CHIPSTEAD COURT, also called a manor, was retained by William Frank when he sold the manor in 1563 (vide supra), and held by him at his death in 1595, when his son Robert succeeded him. (fn. 41) In 1639 Ferdinand Heybourn died seised of this estate, leaving as heirs his elder brother John's three daughters—Elizabeth wife of George Morton, Hester wife of Henry Burley, and Mary wife of Francis Mascall. (fn. 42) It must have been reunited to the manor, for as Court Lodge Farm it was bought from the Tattersall trustees by William Jolliffe in 1788.
—In the 14th century the family of Beauchamp of Hatch in Somerset held property in Chipstead, which also afterwards came to be called the manor of Chipstead. A mention of this estate occurs in 1301, when John de Beauchamp complained that, during his absence in Scotland, Thomas de Wotton and several others had cut his corn at Chipstead and driven away 200 sheep. (fn. 43) The property was apparently at this time in the tenure of his mother Cecilia, daughter of William de Vivonia, who, surviving her husband nearly thirty years, did not die until 1321. (fn. 44) For some years before her death she was involved in a dispute with William Inge concerning her manor of Woodmansterne, which seems to have also concerned her estate in Chipstead, for Inge obtained a grant of free warren in his demesne lands in Woodemansterne, Chipstead, and Ewell in 1314. Cecilia, however, must have won her cause here as at Woodmansterne, for the ownership eventually remained with the Beauchamps. (fn. 45)
Her son and grandson, both named John, succeeded her in turn, the latter dying childless in 1361. The property was then divided between his sister Cecilia wife of Sir Richard Turberville, and his nephew John Meriet, the only son of Eleanor Beauchamp. (fn. 46) Cecilia granted her half of the estate at farm to Peter atte Wode, his wife Laurencia and their son Peter, in survivorship, and Peter atte Wode accounted for the manor of Chipstead in 1364. (fn. 47) Some years later, in 1381–2, Peter and his son both being dead, Cecilia Turberville quitclaimed the manor to Hugh Queche of London, mercer, Laurencia's son by her second husband. (fn. 48) In 1387–8 there is a conveyance of Chipstead from Hugh Queche to John Gardyner, (fn. 49) probably for the purpose of settlement upon Hugh's daughter Joan Norton, who at his death in 1402 inherited his estates. (fn. 50) Joan's daughter carried the property to the Colcok (or Caldecote) family by marriage, (fn. 51) and Richard Colcok settled Chipstead upon his eldest daughter Joan and her husband John Skinner, of Reigate, who died about 1472. (fn. 52) The property then descended to their son Richard Skinner, who settled it upon his son William with remainder first to William's brother Michael, and after him to their eldest sister Anne, sometimes called Agnes. William and Michael both died childless, and about eighteen months later Anne with her husband Bartholomew Chaloner brought a suit against her sister Elizabeth the wife of John Scott, who, they complained, had taken possession of the premises, disregarding the elder sister's right. (fn. 53) The dispute was settled by dividing the estate, and in 1505–6 the moiety of Chipstead Manor was settled upon Anne and her second husband Roger Leigh and their children, with remainder to her two sons by her first husband, Henry and William Chaloner, (fn. 54) while in 1513–14 John Scott the elder settled half of the manor of Chipstead upon his son and heir, also John Scott. (fn. 55) The latter John Scott died in 1558, (fn. 56) and was succeeded in turn by Richard Scott and his son Thomas, both of whom died within a couple of years, and Edward Scott, Richard's brother, inherited the property, (fn. 57) which he held apparently in 1571, when he presented to the living. It is not possible to trace it further. A house called Noke, near the church, may have been the same.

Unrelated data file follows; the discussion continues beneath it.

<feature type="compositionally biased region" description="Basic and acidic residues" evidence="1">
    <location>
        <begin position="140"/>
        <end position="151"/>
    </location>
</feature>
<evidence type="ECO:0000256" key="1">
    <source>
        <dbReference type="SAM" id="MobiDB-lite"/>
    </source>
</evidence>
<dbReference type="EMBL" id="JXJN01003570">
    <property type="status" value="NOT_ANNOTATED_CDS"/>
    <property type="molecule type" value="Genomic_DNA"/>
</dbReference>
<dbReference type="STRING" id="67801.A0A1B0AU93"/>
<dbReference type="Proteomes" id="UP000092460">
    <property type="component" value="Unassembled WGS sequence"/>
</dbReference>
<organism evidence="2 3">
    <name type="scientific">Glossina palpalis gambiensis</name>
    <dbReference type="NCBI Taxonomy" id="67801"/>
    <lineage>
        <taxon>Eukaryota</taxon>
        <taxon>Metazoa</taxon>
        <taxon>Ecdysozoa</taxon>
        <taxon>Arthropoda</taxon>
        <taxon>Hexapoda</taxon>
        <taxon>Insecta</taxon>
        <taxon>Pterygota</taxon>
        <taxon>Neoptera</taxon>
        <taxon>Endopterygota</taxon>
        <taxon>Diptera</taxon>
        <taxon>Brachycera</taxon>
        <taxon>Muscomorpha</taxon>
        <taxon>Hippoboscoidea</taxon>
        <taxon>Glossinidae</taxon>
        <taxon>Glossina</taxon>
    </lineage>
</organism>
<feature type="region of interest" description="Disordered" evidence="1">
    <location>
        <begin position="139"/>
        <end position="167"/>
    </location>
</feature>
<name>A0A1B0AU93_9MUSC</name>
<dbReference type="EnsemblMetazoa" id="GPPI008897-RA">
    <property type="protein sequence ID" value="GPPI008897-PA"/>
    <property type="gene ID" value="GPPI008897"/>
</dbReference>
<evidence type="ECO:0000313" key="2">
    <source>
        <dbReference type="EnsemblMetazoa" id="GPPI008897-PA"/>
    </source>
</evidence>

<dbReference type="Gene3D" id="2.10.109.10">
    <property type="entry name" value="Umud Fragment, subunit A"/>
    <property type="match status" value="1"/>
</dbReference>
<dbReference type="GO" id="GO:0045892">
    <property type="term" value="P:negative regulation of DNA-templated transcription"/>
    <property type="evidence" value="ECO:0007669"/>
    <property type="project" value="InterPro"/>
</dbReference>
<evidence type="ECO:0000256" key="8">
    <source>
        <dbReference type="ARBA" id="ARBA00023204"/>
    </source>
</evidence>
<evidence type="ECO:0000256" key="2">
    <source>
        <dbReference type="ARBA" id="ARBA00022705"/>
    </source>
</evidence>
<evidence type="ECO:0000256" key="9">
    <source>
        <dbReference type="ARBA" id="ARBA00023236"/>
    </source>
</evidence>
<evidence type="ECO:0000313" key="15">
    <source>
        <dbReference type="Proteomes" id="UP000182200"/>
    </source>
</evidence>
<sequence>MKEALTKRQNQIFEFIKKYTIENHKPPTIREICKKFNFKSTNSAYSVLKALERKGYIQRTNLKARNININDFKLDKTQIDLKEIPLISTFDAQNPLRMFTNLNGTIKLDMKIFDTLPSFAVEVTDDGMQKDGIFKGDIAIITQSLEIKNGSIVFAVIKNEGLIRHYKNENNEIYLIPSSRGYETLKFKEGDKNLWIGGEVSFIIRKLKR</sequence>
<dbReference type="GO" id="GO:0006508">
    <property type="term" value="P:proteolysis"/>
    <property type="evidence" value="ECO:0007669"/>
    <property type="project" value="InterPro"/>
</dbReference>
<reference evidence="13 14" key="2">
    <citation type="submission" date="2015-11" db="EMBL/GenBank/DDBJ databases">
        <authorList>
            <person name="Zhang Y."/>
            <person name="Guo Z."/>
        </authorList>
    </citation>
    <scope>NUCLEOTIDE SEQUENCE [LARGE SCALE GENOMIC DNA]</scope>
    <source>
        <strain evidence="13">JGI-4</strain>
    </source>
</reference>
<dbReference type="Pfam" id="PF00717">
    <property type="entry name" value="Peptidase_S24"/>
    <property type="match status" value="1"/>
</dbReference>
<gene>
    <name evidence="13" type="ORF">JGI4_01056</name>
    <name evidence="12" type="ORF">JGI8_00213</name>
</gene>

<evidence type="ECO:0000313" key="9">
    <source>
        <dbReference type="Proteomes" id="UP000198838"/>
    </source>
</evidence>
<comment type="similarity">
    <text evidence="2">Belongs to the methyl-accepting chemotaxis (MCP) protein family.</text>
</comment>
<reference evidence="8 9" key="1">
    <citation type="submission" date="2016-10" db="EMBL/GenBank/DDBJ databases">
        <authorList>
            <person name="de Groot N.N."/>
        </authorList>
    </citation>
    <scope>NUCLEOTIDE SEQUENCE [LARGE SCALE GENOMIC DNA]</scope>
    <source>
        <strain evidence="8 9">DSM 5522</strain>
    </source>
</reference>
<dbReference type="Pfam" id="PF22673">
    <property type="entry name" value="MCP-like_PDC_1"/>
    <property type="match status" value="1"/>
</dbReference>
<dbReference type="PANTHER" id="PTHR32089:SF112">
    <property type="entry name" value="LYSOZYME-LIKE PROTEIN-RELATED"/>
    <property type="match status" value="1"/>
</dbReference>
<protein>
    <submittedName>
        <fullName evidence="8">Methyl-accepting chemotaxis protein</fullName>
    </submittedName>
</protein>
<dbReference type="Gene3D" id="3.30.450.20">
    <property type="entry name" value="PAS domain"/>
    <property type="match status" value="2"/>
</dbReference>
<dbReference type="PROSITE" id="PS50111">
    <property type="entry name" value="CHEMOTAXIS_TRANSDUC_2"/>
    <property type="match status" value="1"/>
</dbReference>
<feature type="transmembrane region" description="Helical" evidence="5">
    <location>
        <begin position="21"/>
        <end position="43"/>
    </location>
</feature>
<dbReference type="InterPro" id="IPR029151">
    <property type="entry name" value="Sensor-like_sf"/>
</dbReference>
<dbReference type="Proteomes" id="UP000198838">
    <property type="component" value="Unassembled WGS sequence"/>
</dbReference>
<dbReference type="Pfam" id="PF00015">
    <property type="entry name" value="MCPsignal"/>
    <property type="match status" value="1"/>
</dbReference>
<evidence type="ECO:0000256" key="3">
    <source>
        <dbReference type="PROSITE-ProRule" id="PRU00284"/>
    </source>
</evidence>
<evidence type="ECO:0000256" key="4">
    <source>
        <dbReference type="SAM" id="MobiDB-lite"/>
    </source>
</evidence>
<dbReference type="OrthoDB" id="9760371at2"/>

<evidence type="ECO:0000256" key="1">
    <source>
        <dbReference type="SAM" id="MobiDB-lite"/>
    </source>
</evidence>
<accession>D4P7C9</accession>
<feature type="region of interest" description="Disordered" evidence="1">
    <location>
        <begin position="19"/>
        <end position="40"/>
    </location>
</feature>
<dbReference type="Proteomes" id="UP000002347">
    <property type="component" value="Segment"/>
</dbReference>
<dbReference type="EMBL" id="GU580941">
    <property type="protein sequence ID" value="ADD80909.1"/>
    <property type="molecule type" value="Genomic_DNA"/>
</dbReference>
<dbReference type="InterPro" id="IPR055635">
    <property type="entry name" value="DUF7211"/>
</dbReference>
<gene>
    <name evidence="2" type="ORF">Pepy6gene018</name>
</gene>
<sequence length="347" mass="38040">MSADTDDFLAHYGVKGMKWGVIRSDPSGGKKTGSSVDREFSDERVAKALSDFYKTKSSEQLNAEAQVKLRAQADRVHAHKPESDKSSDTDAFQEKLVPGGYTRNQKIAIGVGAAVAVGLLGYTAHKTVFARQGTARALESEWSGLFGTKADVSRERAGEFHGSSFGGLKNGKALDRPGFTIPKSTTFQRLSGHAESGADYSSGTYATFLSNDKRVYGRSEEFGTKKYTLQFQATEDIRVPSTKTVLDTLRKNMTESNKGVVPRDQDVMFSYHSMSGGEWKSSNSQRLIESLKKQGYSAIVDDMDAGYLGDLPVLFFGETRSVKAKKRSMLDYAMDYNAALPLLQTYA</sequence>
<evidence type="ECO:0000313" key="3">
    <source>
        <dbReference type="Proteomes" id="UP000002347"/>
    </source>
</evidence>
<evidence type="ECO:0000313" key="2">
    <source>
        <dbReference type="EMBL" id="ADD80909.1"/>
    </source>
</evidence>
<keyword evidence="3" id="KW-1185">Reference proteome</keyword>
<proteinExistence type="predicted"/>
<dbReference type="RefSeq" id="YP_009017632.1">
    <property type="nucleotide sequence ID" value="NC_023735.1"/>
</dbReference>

A fair was held in Chipstead in the reign of Edward I, and is again referred to in 1584. (fn. 58) A court leet and view of frankpledge are said to have belonged to the manor in the 16th century, (fn. 59) but according to Brayley no such court was held there, and consequently the constable for Chipstead, who is now appointed at the quarter sessions, used to be chosen at the sheriff's tourn for the hundred of Tandridge. (fn. 60)